In 2006, the U.S. Geological Survey (USGS) completed detailed analysis and interpretation of available 2-D and 3-D seismic data and proposed a viable method for identifying sub-permafrost gas hydrate prospects within the gas hydrate stability zone in the Milne Point area of northern Alaska. To validate the predictions of the USGS and to acquire critical reservoir data needed to develop a long-term production testing program, a well was drilled at the Mount Elbert prospect in February, 2007. Numerous well log data and cores were acquired to estimate in-situ gas hydrate saturations and reservoir properties.Gas hydrate saturations were estimated from various well logs such as nuclear magnetic resonance (NMR), P- and S-wave velocity, and electrical resistivity logs along with pore-water salinity. Gas hydrate saturations from the NMR log agree well with those estimated from P- and S-wave velocity data. Because of the low salinity of the connate water and the low formation temperature, the resistivity of connate water is comparable to that of shale. Therefore, the effect of clay should be accounted for to accurately estimate gas hydrate saturations from the resistivity data. Two highly gas hydrate-saturated intervals are identified - an upper ???43 ft zone with an average gas hydrate saturation of 54% and a lower ???53 ft zone with an average gas hydrate saturation of 50%; both zones reach a maximum of about 75% saturation. ?? 2009.

Lee, M.W.; Collett, T.S.

2011-01-01

61

Design, manufacturing and tests of first cryogen-free MgB2 prototype coils for offshore wind generators  

NASA Astrophysics Data System (ADS)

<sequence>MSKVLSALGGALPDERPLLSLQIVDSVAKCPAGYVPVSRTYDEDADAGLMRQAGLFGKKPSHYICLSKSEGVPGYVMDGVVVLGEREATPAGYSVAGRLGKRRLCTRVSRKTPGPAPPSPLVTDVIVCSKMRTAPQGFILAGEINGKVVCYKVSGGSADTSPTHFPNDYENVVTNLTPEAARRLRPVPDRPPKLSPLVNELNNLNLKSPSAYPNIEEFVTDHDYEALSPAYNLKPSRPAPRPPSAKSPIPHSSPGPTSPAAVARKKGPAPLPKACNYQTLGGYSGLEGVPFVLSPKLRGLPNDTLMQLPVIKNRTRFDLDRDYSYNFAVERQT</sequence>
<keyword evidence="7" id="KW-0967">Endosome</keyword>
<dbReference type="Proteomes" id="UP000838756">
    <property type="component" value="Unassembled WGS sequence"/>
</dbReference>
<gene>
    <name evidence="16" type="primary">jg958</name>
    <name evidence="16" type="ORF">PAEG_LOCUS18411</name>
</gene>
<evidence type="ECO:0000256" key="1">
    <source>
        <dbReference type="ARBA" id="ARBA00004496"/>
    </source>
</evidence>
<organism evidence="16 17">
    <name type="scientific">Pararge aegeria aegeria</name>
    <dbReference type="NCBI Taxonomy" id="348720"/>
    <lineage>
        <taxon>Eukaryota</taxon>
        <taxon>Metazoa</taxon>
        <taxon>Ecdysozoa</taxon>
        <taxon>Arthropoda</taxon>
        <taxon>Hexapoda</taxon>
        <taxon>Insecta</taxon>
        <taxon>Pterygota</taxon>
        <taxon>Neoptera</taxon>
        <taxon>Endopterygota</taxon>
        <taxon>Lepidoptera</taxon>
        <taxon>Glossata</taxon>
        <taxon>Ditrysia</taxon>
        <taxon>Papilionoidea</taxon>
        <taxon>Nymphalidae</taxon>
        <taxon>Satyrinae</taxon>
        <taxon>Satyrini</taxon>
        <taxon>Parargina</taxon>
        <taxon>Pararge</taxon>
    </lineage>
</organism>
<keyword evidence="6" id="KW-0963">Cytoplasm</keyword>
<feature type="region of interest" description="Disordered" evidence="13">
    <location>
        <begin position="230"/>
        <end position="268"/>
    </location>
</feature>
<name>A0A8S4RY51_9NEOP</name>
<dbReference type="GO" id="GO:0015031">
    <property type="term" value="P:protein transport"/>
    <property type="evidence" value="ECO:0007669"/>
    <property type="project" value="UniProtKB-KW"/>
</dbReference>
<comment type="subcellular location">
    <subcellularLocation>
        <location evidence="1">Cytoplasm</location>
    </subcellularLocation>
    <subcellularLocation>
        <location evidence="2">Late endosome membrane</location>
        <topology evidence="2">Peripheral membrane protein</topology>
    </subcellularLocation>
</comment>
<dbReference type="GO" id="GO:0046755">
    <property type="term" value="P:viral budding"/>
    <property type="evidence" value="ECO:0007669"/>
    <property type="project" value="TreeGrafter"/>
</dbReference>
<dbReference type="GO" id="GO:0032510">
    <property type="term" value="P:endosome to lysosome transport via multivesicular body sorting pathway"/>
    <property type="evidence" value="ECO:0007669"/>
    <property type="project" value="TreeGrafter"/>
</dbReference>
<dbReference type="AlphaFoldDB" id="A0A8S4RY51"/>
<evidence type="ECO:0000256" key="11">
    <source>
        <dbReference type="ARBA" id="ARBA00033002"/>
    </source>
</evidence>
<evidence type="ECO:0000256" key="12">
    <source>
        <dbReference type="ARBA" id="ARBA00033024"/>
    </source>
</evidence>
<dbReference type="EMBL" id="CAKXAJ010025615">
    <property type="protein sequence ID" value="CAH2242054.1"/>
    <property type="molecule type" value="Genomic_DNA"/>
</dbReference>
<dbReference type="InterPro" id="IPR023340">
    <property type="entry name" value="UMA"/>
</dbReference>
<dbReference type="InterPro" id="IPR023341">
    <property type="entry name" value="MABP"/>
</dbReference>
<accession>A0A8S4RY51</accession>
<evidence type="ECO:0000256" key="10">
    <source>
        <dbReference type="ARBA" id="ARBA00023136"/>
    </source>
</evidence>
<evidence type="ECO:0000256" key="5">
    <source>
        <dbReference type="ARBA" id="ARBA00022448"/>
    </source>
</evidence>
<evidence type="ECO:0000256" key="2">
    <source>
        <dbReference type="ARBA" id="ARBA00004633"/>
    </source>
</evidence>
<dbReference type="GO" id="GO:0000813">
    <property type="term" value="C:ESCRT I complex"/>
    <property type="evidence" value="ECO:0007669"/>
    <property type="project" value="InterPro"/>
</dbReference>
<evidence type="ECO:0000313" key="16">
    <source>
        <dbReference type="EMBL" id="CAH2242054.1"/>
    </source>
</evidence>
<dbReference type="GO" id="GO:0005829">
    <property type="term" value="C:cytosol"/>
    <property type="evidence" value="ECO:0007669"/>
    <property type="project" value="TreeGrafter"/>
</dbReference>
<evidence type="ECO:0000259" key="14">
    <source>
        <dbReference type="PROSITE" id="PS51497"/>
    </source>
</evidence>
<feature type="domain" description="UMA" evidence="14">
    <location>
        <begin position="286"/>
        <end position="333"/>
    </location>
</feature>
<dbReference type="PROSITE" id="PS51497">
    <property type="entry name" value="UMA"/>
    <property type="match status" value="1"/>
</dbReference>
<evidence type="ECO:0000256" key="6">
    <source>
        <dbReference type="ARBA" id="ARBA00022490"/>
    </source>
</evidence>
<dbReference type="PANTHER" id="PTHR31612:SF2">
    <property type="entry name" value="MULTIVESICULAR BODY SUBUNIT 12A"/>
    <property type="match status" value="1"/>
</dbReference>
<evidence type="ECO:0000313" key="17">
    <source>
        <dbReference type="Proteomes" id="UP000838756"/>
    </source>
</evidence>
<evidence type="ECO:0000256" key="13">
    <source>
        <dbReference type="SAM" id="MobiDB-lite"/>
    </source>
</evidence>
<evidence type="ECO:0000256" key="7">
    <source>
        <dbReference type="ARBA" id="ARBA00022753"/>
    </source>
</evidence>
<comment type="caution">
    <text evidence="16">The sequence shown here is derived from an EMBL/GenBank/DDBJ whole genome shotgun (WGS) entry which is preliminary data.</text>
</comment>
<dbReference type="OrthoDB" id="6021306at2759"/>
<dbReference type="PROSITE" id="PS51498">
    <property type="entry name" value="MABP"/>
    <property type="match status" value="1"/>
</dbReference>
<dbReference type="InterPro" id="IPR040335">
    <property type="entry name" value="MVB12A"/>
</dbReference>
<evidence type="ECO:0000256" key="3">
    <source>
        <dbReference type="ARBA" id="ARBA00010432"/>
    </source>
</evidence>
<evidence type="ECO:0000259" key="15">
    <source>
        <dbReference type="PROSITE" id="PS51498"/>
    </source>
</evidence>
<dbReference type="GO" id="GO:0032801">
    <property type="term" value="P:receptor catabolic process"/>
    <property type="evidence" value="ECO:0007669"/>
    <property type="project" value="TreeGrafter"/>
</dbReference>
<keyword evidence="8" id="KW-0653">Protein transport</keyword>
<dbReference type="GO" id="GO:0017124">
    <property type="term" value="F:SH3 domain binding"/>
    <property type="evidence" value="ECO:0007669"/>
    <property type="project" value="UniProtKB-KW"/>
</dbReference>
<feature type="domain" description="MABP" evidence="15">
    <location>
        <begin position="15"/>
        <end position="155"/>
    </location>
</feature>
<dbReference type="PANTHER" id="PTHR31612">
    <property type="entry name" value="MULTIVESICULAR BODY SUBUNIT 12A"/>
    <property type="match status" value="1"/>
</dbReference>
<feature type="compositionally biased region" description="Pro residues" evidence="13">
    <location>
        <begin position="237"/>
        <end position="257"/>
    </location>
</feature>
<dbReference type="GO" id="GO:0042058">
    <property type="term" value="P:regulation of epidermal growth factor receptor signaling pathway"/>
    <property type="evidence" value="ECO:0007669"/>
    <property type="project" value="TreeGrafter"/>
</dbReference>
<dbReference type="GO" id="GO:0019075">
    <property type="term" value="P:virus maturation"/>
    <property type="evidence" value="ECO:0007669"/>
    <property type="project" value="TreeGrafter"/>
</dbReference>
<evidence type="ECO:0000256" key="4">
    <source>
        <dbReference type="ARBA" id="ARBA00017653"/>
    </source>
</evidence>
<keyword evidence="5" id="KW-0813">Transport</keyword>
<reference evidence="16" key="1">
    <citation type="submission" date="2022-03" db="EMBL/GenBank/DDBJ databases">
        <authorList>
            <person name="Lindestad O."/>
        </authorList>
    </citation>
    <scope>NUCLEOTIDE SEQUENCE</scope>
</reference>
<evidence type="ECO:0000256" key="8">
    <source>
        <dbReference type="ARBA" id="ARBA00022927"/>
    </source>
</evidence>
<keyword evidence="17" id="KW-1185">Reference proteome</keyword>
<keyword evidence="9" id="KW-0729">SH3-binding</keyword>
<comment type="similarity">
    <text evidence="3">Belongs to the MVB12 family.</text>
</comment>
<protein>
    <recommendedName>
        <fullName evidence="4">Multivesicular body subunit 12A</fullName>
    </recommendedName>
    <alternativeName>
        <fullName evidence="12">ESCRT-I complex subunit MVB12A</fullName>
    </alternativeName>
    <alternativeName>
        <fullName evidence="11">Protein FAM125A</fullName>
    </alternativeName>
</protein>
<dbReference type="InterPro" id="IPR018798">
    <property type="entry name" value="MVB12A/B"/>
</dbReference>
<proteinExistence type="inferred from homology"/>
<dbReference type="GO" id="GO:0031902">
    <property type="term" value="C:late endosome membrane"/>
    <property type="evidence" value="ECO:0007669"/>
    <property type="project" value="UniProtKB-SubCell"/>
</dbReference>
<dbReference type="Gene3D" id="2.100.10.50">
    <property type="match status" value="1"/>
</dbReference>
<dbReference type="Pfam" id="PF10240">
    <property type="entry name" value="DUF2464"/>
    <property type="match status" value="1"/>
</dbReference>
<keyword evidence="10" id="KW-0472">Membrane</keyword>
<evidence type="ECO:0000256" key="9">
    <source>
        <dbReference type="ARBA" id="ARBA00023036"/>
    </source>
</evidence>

Although renewable sector has started to take advantage of the offshore wind energy recently, the development is very intense. Turbines reliability, size, and cost are key aspects for the wind industry, especially in marine locations. A superconducting generator will allow a significant reduction in terms of weight and size, but cost and reliability are two aspects to deal with. MgB2 wire is presented as one promising option to be used in superconducting coils for wind generators. This work shows the experimental results in first cryogen-free MgB2 prototype coils, designed according to specific requirements of TECNALIA's wind generator concept.

Sarmiento, G.; Sanz, S.; Pujana, A.; Merino, J. M.; Iturbe, R.; Apiñaniz, S.; Nardelli, D.; Marino, I.

2014-05-01

62

Singularity analysis: a tool for extracting lithologic and stratigraphic content from seismic data  

E-print Network

In this work, we test an amplitude-independent method of seisimic data analysis designed to extract lithologic information about stratigraphic horizons. We apply the method of singularity characterization in an attempt to ...

Lyons, William J.

2001-01-01

63

Drilling tools for continuous offshore operations  

SciTech Connect